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Issue 1, 2016
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A proteomic approach for the rapid, multi-informative and reliable identification of blood

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Abstract

Blood evidence is frequently encountered at the scene of violent crimes and can provide valuable intelligence in the forensic investigation of serious offences. Because many of the current enhancement methods used by crime scene investigators are presumptive, the visualisation of blood is not always reliable nor does it bear additional information. In the work presented here, two methods employing a shotgun bottom up proteomic approach for the detection of blood are reported; the developed protocols employ both an in solution digestion method and a recently proposed procedure involving immobilization of trypsin on hydrophobin Vmh2 coated MALDI sample plate. The methods are complementary as whilst one yields more identifiable proteins (as biomolecular signatures), the other is extremely rapid (5 minutes). Additionally, data demonstrate the opportunity to discriminate blood provenance even when two different blood sources are present in a mixture. This approach is also suitable for old bloodstains which had been previously chemically enhanced, as experiments conducted on a 9-year-old bloodstain deposited on a ceramic tile demonstrate.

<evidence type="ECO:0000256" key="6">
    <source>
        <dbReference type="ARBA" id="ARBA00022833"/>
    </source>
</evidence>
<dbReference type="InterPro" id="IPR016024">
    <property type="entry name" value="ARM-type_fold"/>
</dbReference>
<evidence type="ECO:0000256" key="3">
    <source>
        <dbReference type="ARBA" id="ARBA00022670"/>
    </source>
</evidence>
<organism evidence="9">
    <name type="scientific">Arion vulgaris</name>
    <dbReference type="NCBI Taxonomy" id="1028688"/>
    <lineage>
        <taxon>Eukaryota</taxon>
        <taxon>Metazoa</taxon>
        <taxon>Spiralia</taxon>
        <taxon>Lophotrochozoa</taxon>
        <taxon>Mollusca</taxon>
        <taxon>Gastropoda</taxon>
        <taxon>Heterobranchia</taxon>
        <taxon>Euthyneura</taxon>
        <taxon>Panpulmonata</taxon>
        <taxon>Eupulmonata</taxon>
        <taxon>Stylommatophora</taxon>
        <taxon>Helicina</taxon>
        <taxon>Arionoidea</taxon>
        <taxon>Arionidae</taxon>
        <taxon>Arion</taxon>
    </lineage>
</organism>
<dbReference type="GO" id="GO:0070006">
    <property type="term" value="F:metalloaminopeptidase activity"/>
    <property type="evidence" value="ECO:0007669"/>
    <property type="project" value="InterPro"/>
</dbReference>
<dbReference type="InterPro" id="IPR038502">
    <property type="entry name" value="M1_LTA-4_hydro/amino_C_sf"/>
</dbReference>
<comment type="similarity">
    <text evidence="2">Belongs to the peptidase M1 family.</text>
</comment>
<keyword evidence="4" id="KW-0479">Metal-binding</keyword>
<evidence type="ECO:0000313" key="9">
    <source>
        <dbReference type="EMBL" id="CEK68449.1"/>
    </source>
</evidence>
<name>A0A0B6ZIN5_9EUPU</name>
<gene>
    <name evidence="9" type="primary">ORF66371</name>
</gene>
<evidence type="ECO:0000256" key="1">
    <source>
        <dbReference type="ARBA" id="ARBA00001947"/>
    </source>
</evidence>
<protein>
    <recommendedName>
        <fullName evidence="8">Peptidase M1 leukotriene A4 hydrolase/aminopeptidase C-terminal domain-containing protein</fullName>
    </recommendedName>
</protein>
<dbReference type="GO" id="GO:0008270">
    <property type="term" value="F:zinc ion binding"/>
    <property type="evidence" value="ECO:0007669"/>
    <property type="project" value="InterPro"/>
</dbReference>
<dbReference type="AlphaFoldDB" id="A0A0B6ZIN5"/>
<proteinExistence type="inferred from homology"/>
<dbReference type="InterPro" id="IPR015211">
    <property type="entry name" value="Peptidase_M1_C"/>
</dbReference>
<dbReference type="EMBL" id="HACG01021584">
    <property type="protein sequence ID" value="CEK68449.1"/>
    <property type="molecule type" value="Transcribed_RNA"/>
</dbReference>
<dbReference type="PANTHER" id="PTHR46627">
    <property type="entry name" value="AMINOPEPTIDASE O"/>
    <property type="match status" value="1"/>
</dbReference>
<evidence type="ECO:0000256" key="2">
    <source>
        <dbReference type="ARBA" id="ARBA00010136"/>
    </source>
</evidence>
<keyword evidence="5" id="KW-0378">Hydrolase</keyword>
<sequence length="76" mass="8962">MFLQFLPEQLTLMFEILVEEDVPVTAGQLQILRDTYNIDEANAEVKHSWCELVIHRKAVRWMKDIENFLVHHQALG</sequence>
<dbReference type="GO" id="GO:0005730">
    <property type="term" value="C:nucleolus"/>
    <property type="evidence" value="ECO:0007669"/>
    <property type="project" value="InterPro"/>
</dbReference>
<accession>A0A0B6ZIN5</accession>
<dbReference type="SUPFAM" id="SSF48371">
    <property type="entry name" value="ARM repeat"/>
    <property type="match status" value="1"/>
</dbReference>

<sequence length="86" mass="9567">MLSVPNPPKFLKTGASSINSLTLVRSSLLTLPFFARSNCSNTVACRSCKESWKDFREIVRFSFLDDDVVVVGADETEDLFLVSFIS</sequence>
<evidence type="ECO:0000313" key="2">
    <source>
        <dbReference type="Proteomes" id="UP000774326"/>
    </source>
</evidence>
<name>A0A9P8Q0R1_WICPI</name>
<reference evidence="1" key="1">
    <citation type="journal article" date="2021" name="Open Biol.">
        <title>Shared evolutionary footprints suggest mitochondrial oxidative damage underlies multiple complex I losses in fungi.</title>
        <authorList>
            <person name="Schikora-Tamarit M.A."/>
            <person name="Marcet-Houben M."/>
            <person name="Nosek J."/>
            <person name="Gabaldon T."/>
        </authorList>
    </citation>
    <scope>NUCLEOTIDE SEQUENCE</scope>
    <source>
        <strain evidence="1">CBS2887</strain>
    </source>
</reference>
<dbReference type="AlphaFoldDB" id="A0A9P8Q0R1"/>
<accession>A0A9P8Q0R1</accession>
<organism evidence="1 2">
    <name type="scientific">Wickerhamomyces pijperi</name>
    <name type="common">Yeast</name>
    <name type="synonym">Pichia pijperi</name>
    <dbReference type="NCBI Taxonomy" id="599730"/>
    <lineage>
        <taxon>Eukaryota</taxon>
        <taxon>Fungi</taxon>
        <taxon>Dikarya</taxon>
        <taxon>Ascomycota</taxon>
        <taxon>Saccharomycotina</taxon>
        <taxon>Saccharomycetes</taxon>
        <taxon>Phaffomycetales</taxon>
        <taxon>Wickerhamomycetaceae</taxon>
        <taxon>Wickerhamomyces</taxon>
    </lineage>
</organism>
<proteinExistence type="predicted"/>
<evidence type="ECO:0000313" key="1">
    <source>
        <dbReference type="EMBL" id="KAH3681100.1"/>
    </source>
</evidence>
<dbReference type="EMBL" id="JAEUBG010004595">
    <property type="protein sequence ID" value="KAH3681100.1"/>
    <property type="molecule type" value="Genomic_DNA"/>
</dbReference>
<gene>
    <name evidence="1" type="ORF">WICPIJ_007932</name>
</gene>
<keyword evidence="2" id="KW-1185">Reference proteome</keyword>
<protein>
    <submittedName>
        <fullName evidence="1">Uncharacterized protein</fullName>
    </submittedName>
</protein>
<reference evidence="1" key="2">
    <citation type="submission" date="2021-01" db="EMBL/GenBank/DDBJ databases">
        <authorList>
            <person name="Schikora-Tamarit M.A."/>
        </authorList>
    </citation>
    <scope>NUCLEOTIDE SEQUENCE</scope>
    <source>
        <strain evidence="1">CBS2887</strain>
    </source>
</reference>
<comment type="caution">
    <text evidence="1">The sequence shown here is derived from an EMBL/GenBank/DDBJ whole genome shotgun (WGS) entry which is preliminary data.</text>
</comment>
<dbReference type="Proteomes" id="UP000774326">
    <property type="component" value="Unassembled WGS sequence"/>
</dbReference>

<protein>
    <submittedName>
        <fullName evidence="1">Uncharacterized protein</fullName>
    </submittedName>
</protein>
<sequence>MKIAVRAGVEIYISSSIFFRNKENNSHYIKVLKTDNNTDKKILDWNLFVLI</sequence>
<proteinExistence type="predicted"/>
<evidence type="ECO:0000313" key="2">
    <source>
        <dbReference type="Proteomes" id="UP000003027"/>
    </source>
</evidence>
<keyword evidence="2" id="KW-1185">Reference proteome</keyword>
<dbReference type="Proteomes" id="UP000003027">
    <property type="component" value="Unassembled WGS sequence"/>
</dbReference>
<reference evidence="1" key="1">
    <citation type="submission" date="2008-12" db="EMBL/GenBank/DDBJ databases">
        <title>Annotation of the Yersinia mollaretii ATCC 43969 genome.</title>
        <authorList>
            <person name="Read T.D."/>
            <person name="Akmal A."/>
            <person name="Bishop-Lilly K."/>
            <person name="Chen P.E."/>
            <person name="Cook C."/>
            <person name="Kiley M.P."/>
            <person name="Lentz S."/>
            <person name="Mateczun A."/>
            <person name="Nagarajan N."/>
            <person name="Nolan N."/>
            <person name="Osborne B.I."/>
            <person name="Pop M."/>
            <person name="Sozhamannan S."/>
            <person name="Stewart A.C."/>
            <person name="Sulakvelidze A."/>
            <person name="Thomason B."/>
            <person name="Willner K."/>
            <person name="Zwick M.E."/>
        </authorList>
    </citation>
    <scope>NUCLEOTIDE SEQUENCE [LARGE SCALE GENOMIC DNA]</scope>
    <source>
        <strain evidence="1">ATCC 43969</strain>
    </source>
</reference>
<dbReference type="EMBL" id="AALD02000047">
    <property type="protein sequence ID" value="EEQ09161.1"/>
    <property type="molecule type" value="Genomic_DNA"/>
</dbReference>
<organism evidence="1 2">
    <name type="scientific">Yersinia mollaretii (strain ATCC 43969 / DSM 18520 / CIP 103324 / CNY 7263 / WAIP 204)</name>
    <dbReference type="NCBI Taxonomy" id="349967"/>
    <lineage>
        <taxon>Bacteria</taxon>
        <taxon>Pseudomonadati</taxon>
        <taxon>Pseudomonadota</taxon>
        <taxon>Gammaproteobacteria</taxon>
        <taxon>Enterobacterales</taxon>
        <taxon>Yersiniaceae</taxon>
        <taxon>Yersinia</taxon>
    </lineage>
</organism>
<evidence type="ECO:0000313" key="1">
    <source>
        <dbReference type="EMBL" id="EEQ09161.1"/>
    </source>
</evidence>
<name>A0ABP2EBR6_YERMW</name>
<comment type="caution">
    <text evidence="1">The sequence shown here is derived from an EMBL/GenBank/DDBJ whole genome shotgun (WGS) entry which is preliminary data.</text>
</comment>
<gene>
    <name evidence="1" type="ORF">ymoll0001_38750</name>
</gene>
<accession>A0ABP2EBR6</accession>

Graphical abstract: A proteomic approach for the rapid, multi-informative and reliable identification of blood

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Supplementary files

Article information


Submitted
30 Sep 2015
Accepted
17 Nov 2015
First published
24 Nov 2015

This article is Open Access

Analyst, 2016,141, 191-198
Article type
Paper
Author version available

A proteomic approach for the rapid, multi-informative and reliable identification of blood

E. Patel, P. Cicatiello, L. Deininger, M. R. Clench, G. Marino, P. Giardina, G. Langenburg, A. West, P. Marshall, V. Sears and S. Francese, Analyst, 2016, 141, 191 DOI: 10.1039/C5AN02016F

This article is licensed under a Creative Commons Attribution 3.0 Unported Licence. You can use material from this article in other publications without requesting further permissions from the RSC, provided that the correct acknowledgement is given.

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